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According to this Wikipedia article on Effective field theory, the effective field theories used in QFT can be seen as an expansion in $1/M$, where $M$ is a characteristic mass scale of a certain involved object in the theory.

I think that this statement requires some clarifications. Since $E \sim M$ due to known relation $E=mc^2$ we are dealing with energy scales and $1/M$ behaves like a distance scale.

Question: The aspect I do not understand is which values/quantities are considered as being able to be expressed as (Taylor)-series expansions in powers of $1/M$ for any fixed effective quantum field theory concretely? Can they be classified? That is which 'objects' precisely allow such expansion within the world of a fixed EFT and which not?

For example, all observables? All amplitudes of physical processes like e.g. scatterings?
Is it known a priori which of all mathematical expressions characteristically involved in a fixed EFT allow such expression as a series in $1/M$?

Short remark: When in context of QFT one says that some expression can be expanded in $1/M$, precisely one means that it is expanded in the ratio $a/M$ with $a \sim E$ depending on context, right?

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    $\begingroup$ All of the above. The truncation in powers of $1/M$ is performed on the action and therefore all quantities you would compute with said action. $\endgroup$ Jul 22, 2021 at 11:55
  • $\begingroup$ so every quantity which involves the action term? $\endgroup$
    – user267839
    Jul 22, 2021 at 12:10
  • $\begingroup$ Additionally: do you really mean that these are expanded in $1/M$ or in $a/M$ where $a \sim M \sim E$ and $a/M$ small, where $a$ depends on context? $\endgroup$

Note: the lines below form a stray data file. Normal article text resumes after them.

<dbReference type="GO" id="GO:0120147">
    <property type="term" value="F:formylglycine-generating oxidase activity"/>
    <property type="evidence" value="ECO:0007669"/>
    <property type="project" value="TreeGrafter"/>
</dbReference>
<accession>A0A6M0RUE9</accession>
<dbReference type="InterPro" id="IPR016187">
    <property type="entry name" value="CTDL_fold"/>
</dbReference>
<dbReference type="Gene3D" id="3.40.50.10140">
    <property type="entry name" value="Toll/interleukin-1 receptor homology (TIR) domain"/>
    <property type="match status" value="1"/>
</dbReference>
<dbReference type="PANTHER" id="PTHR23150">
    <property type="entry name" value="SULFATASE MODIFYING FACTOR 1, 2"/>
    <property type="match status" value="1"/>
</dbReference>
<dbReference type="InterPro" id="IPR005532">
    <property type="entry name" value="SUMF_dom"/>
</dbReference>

– user267839
    Jul 22, 2021 at 12:11
  • $\begingroup$ A small parameter you expand in is always a dimensionless ratio, yes. $\endgroup$ Jul 22, 2021 at 12:14
  • $\begingroup$ Can it be said more more precisely which quatities allow such expansion? You wrote, all of the above I mentioned. What I wrote above where just some examples which firstly came into my mind. Can it be answered more conceptionally? So in the sense of a kind of classification or criteria, that is if we fix a EFT and take any expression or term which contains parameters from that theory, and we want to know if it is expressible as such expanstion within the given EFT, then we just have to check if it fullfill the criterion? $\endgroup$
    – user267839
    Jul 22, 2021 at 13:03

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A complete answer to your question is given by the Appelquist Carrazone Decoupling theorem. Under certain mild conditions the effects of a massive particle at low energies decouple (besides finite threshold effects) and are suppressed by powers of the heavy mass scale (1/M). This means ALL observables are subject to this theorem.

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